Diagnostic Imaging and Radiology

The Radiology Department, in conjunction with Valley Radiologists Professional Association, offers routine radiology services, digital mammography, ultrasonography, MRI, CT Scan, bone mineral analysis, and nuclear medicine. We offer radiological services at New London Hospital and at the Newport Health Center.

Digital Mammography

New London Hospital was the one of the first hospitals in the State of New Hampshire to offer 3D Tomosynthesis digital mammography. 3D mammography is accurate, fast and offers greater flexibility and magnification for women with denser breast tissue. Breast images produced through computerization rather than X-ray film are clear, easy to read, and can be viewed within seconds. NLH also uses I-CAD which is a computer aided detection system. This provides a computerized analysis of a patient’s mammogram to supplement the radiologist’s interpretation. The 3D Tomosynthesis technology improves detection of cancer can help reduce the need for repeat mammograms. Our technologists are all registered radiologic technologists certified in mammography, and all images are interpreted by Board Certified Radiologists.

Ultrasound

Ultrasound images help in the diagnosis of a wide range of diseases and conditions, including stomach problems. During an ultrasound test, high-frequency sound waves, inaudible to the human ear, are transmitted through body tissues using an instrument called a transducer, which transmits the information to a computer that displays the information on a monitor.

Ultrasound is used to create images of soft tissue structures, such as the gallbladder, liver, heart, kidneys, pancreas, bladder, thyroid gland, prostate, female reproductive organs, and even of babies in the uterus. Ultrasound can also measure the flow of blood in the arteries to detect blockages.

Our equipment is a GE Logic E9 Ultrasound machine. All technologists are registered diagnostic medical sonographers.

Magnetic Resonance Imaging (M.R.I.)

Magnetic resonance imaging (MRI) is a test that uses a magnetic field and pulses of radio wave energy to make pictures of organs and structures inside the body. In many cases, MRI gives different information about structures in the body than can be seen with an X-ray, ultrasound, or computed tomography (CT) scan. MRI also may show problems that cannot be seen with other imaging methods.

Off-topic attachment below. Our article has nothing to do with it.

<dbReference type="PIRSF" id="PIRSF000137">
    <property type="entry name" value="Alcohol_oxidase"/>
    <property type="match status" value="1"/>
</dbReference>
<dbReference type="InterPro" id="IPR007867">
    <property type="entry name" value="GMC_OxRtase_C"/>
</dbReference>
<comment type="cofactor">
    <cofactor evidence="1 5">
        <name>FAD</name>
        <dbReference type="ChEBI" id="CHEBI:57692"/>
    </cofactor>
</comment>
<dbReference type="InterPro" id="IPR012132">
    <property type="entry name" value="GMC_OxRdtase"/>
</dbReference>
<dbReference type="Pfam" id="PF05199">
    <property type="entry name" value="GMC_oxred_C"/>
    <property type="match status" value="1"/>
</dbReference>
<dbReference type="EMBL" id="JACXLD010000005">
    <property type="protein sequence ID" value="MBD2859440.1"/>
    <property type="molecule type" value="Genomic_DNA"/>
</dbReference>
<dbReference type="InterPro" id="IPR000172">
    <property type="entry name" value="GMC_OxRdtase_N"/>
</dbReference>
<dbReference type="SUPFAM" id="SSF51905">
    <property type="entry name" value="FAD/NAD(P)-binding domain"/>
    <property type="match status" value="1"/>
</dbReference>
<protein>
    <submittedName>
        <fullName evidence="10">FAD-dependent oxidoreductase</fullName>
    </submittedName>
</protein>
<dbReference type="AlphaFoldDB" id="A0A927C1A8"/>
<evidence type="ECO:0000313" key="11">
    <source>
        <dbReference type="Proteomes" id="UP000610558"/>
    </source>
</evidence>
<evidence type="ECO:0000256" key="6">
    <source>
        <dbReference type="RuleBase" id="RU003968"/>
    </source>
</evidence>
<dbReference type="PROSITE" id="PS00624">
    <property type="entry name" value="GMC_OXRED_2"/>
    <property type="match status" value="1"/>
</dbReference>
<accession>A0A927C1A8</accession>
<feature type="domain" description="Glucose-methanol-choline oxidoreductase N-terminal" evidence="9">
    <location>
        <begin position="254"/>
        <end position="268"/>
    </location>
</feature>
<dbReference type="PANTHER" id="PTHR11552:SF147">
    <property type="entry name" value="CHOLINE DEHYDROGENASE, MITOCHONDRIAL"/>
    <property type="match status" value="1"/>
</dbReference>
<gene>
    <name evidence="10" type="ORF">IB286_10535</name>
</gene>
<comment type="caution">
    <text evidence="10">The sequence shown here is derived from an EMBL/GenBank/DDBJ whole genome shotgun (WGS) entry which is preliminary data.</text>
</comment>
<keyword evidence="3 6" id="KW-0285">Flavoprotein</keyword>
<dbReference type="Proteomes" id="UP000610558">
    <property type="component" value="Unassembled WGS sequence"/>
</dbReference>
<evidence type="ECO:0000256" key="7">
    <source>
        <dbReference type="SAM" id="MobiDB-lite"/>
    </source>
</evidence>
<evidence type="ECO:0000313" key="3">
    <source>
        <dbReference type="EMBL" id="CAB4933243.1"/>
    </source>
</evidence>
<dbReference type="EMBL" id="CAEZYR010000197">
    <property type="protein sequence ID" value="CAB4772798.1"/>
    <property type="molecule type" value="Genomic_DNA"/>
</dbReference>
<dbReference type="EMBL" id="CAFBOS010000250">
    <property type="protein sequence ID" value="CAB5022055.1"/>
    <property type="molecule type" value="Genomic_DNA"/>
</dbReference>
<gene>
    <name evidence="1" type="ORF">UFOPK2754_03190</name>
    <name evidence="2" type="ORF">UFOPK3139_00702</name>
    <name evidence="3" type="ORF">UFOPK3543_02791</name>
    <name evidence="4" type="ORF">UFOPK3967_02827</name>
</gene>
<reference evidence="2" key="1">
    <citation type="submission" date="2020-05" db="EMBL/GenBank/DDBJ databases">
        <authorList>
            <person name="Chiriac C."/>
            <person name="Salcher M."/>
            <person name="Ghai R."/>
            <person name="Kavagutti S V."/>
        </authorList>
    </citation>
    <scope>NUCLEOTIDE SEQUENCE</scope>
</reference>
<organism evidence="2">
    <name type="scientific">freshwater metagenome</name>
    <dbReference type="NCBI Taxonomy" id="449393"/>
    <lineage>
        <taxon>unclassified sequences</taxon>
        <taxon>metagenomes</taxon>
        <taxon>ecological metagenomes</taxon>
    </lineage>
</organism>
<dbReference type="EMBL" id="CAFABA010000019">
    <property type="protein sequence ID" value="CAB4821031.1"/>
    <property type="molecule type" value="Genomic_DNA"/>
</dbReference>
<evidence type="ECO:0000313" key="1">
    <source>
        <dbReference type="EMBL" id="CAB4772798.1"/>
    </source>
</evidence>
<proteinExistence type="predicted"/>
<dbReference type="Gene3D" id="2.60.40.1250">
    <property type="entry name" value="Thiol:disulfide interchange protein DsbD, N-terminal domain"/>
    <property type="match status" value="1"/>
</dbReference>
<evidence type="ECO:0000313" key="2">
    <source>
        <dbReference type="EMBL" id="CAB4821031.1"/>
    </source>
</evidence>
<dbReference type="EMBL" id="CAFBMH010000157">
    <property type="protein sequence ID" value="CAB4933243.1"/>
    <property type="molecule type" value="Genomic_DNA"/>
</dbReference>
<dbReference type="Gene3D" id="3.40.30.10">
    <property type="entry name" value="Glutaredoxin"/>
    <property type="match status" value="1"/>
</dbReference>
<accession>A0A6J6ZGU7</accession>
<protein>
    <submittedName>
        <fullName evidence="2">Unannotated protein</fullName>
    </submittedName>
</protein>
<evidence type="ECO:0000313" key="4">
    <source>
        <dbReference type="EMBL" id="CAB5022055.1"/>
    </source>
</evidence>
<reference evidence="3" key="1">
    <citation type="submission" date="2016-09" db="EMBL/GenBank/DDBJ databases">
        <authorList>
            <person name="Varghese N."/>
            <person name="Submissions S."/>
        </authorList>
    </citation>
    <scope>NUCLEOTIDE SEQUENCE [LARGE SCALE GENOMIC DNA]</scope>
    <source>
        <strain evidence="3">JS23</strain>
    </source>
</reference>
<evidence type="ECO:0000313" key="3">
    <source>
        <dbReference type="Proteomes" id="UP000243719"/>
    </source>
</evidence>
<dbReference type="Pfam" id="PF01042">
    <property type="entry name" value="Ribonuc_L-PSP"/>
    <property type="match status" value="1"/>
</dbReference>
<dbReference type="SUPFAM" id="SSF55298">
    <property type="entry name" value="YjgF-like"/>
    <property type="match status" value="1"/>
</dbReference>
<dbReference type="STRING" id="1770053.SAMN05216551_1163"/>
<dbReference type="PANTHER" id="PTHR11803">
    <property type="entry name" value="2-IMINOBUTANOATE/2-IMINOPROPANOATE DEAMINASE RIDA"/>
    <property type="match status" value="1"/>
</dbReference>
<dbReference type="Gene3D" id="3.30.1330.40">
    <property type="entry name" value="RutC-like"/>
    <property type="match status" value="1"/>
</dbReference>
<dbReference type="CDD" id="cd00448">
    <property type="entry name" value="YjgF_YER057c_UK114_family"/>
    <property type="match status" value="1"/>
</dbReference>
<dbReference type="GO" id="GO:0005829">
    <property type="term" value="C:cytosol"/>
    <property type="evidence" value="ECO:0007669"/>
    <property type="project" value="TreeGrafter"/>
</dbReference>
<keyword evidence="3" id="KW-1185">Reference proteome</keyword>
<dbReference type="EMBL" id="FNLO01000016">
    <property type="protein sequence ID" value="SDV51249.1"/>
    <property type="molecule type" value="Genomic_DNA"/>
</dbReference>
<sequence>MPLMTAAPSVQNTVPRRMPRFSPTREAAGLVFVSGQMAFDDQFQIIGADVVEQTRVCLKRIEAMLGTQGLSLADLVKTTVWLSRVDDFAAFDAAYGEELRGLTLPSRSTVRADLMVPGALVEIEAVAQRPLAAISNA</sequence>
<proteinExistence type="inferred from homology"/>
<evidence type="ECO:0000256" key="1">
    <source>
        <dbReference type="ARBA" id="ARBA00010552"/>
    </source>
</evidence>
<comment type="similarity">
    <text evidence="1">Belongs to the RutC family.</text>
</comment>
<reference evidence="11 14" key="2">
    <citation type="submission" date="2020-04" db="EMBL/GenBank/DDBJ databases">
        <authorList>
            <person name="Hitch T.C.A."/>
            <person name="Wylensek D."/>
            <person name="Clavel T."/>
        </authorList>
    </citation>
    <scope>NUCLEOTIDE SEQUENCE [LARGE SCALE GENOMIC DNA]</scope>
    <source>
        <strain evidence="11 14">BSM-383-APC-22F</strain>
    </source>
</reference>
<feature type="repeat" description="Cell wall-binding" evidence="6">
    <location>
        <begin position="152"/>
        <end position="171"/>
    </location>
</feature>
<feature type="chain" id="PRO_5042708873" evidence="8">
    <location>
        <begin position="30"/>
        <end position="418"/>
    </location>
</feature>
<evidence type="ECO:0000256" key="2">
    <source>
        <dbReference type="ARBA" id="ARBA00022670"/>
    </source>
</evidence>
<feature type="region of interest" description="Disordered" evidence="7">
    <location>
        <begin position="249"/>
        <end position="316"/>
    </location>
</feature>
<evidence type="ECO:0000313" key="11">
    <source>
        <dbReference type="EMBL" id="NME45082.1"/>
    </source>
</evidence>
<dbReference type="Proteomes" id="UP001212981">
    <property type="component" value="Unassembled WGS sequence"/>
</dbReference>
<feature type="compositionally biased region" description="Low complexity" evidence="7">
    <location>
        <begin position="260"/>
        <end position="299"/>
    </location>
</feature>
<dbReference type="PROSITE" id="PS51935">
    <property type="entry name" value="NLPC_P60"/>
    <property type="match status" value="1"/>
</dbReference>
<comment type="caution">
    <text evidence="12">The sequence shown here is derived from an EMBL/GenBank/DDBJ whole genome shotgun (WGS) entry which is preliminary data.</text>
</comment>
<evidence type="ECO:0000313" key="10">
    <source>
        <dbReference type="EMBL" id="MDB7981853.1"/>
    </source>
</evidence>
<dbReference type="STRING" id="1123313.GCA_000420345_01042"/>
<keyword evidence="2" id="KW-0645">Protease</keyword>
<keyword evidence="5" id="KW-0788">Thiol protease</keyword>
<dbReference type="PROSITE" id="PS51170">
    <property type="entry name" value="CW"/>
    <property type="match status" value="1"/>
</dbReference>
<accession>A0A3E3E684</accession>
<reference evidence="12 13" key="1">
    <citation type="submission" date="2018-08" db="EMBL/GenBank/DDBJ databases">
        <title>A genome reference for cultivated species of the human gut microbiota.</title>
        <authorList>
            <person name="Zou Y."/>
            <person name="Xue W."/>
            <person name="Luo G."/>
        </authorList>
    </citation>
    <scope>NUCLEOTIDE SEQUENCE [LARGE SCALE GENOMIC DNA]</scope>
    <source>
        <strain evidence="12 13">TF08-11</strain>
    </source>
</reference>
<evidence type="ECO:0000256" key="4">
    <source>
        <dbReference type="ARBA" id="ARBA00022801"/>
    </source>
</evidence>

For an MRI test, the area of the body being studied is placed inside a special machine that contains a strong magnet. Pictures from an MRI scan are digital images that can be saved and stored on a computer for more study. The images also can be reviewed remotely, such as in a clinic or an operating room. In some cases, contrast material may be used during the MRI scan to show certain structures more clearly.

New London Hospital's 1.5T MRI services are available every Tuesday, Thursday and with an open MRI on Saturday.

Computed Tomography (C.T. Scan)

A computed tomography (CT) scan uses X-rays to make detailed pictures of structures inside of the body.

During the test, patients lie on a table that is attached to the CT scanner, which is a large doughnut-shaped machine. The CT scanner sends X-rays through the body area being studied. Each rotation of the scanner takes less than a second and provides a picture of a thin slice of the organ or area. All of the pictures are saved as a group on a computer. They also can be printed.

An iodine dye (contrast material) is often used to make structures and organs easier to see on the CT pictures. The dye may be used to check blood flow, find tumors, and look for other problems. The dye can be used in different ways. It may be put in a vein (IV) in the arm, or it may be placed into other parts of the body (such as the rectum or a joint) to see those areas better. For some types of CT scans patients are asked to drink the dye. CT pictures may be taken before and after the dye is used.